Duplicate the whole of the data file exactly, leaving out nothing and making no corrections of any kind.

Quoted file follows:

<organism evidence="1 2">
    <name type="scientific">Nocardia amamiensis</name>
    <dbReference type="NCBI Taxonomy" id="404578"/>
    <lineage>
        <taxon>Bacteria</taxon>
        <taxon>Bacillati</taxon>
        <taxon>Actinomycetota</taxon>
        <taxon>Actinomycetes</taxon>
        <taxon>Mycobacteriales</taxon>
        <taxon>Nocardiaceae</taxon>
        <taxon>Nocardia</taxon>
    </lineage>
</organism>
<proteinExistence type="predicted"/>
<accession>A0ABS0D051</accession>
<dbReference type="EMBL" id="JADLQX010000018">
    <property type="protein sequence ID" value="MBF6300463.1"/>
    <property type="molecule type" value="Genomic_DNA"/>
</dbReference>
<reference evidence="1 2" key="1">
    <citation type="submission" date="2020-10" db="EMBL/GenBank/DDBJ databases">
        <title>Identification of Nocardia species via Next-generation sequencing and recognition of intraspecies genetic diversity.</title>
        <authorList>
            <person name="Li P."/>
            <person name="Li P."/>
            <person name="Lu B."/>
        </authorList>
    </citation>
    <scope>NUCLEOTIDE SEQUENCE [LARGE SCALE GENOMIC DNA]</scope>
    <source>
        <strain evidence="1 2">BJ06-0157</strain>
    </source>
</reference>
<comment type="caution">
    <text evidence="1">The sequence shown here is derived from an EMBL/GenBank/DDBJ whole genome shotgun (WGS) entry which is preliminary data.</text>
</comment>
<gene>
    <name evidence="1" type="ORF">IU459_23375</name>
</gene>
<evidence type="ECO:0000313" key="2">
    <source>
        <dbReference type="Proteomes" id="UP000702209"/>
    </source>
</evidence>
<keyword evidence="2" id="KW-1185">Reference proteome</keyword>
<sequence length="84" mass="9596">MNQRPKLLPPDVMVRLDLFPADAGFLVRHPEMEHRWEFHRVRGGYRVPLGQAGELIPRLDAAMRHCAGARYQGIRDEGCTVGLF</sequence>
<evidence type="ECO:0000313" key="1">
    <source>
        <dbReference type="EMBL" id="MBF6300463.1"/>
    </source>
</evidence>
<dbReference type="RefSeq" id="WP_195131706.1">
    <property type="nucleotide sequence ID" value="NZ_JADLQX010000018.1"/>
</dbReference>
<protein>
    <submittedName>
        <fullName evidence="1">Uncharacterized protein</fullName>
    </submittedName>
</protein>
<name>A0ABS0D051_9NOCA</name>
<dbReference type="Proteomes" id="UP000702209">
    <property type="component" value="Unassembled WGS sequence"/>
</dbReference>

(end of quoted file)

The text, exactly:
<organism evidence="1 2">
    <name type="scientific">Nocardia amamiensis</name>
    <dbReference type="NCBI Taxonomy" id="404578"/>
    <lineage>
        <taxon>Bacteria</taxon>
        <taxon>Bacillati</taxon>
        <taxon>Actinomycetota</taxon>
        <taxon>Actinomycetes</taxon>
        <taxon>Mycobacteriales</taxon>
        <taxon>Nocardiaceae</taxon>
        <taxon>Nocardia</taxon>
    </lineage>
</organism>
<proteinExistence type="predicted"/>
<accession>A0ABS0D051</accession>
<dbReference type="EMBL" id="JADLQX010000018">
    <property type="protein sequence ID" value="MBF6300463.1"/>
    <property type="molecule type" value="Genomic_DNA"/>
</dbReference>
<reference evidence="1 2" key="1">
    <citation type="submission" date="2020-10" db="EMBL/GenBank/DDBJ databases">
        <title>Identification of Nocardia species via Next-generation sequencing and recognition of intraspecies genetic diversity.</title>
        <authorList>
            <person name="Li P."/>
            <person name="Li P."/>
            <person name="Lu B."/>
        </authorList>
    </citation>
    <scope>NUCLEOTIDE SEQUENCE [LARGE SCALE GENOMIC DNA]</scope>
    <source>
        <strain evidence="1 2">BJ06-0157</strain>
    </source>
</reference>
<comment type="caution">
    <text evidence="1">The sequence shown here is derived from an EMBL/GenBank/DDBJ whole genome shotgun (WGS) entry which is preliminary data.</text>
</comment>
<gene>
    <name evidence="1" type="ORF">IU459_23375</name>
</gene>
<evidence type="ECO:0000313" key="2">
    <source>
        <dbReference type="Proteomes" id="UP000702209"/>
    </source>
</evidence>
<keyword evidence="2" id="KW-1185">Reference proteome</keyword>
<sequence length="84" mass="9596">MNQRPKLLPPDVMVRLDLFPADAGFLVRHPEMEHRWEFHRVRGGYRVPLGQAGELIPRLDAAMRHCAGARYQGIRDEGCTVGLF</sequence>
<evidence type="ECO:0000313" key="1">
    <source>
        <dbReference type="EMBL" id="MBF6300463.1"/>
    </source>
</evidence>
<dbReference type="RefSeq" id="WP_195131706.1">
    <property type="nucleotide sequence ID" value="NZ_JADLQX010000018.1"/>
</dbReference>
<protein>
    <submittedName>
        <fullName evidence="1">Uncharacterized protein</fullName>
    </submittedName>
</protein>
<name>A0ABS0D051_9NOCA</name>
<dbReference type="Proteomes" id="UP000702209">
    <property type="component" value="Unassembled WGS sequence"/>
</dbReference>